THAKHEK, Laos — The only two foreign Redemptorist priests in Communist Laos believe that their mission is not only to plant but nurture the seed of faith with hope that it will continue to grow in the future.
Redemptorist Fathers Peter Thienchai Getsurin from Thailand and Joseph Toan from Vietnam have been involved in pastoral care in Lao villages and with ethnic Vietnamese living in this Laos’ central city of Thakhek, on the shore of Mekhong River that marks the border between Thailand and Laos. They also work as chaplains for Lovers of the Holy Cross sisters as well as formators in the seminary. However, their main apostolate is to run a formation house for Redemptorist seminarians.
“Our house’s name is Mary House in Laos,” said Father Thienchai. The Redemptorists from Thailand began mission in Laos in 2008. Father Phaiboon Udomdej went to Laos first and soon after Father Wiboon Limpanawu joined him, staying at first at the local seminary in Thakhek. The Thai Redemptorists from Bangkok province are attached to their main community in Khon Kaen, Thailand. In the beginning they had four young adults as seminarians.
In 2014 the Mary House in Laos has 14 high school students, three pre-major seminarians and two Redemptorist Vietnamese students who are in “immersion” year, Father Thienchai said. The 14 students bike to Lao government-run school, about 5 kilometers from the Mary House. They return for lunch and then back for afternoon classes.
Father Thienchai said he was assigned to this mission in 2011. He said the mission in Thakhek “is not too difficult because the Lao government is not strict” like the other three vicariates. Laos, a landlocked country, with a population of about six million people, has four apostolic vicariates (Vientiane, Luang Prabang, Savannakhet and Pakse). It has about 45,000 Catholics, a majority of them are ethnic Vietnamese. Thakhek is in Savannakhet vicariate.
Father Thienchai gave an example of the less restrictive government policy in where he works. “When I have Sunday Mass in a village I do not have to ask permission from the government for religious activities,” but church people in other vicariates have to ask for government approval for such activities. He added that occasionally government officials would go along with the priests to villages.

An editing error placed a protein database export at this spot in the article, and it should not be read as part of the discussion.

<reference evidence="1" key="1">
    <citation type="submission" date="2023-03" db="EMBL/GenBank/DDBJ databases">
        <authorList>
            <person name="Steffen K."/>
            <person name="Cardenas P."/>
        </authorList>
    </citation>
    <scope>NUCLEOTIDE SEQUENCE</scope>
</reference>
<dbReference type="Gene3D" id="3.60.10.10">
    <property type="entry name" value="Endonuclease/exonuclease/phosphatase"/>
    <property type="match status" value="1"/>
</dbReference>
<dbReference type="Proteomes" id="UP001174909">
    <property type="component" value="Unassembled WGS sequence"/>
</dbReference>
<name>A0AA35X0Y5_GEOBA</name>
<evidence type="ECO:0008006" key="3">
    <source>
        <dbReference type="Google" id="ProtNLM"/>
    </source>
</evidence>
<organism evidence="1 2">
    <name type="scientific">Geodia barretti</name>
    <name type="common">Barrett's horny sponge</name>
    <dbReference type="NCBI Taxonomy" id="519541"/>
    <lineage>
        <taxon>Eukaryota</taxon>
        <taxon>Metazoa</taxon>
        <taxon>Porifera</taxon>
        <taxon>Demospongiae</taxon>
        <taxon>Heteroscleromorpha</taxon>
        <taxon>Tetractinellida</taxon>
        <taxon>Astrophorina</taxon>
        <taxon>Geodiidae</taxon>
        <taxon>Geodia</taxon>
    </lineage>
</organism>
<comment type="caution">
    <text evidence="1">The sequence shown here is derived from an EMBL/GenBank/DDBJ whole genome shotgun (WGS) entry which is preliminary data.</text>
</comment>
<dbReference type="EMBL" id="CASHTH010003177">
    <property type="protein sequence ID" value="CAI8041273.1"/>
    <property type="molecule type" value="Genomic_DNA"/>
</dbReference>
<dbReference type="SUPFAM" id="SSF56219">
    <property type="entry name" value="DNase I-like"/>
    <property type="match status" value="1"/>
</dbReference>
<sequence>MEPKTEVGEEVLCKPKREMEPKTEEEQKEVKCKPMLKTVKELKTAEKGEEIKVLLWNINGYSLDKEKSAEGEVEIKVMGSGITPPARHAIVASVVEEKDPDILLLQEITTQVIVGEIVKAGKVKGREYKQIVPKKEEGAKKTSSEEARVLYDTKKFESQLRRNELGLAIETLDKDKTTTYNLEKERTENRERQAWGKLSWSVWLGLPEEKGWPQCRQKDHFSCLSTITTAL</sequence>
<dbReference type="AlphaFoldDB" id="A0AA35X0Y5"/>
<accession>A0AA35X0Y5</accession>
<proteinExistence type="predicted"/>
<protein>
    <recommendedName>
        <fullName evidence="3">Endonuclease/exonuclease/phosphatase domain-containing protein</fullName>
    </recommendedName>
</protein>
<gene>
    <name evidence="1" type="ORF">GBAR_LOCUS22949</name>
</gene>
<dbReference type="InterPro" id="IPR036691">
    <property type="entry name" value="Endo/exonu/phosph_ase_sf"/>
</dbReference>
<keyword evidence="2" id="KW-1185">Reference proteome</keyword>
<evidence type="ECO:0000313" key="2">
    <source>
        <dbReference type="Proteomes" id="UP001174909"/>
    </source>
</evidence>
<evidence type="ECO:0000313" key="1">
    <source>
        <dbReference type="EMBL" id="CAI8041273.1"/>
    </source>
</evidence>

In the past Laos has always been on the World Watch List of countries where Christians are persecuted. In 2014 Laos ranks 21 in the severe persecution list. The NGO Christian Solidarity Worldwide reported that during 2012-2014 there were many cases in Savannakhet province where Christians were subjected to threats, evictions, arrests, disruption of meetings and religious services, forced participation in animist ceremonies.
Father Thienchai said he can carry out religious activities without difficulties. “My ministry is to assist Bishop Prida Inthirath of Savannakhet, which includes saying Sunday Mass in many villages, saying Sunday and weekday Masses for Lovers of the Holy Cross sisters on Sunday, giving conferences to the Lovers of the Holy Cross novices, and assisting in the pre-major seminary program for the vicariate. Father Toan works with the major seminary formation as well as providing pastoral care for Vietnamese Catholics.
The Thai missionary said, “The Redemptorist mission in Laos is to nurture the seed of the Catholic faith for the future. As we are under a communist government we are not able to grow as much as we can due to the situation in the country. Formation is the main priority of the Redemptorist mission. In addition, pastoral work for the people of faith is also needed.”
He concluded that “Standing in solidarity in the face of difficulty with Lao Catholics is the root of Redemptorist Mission. While doing so, I have learned a lot about how to keep religious faith alive in a communist government.”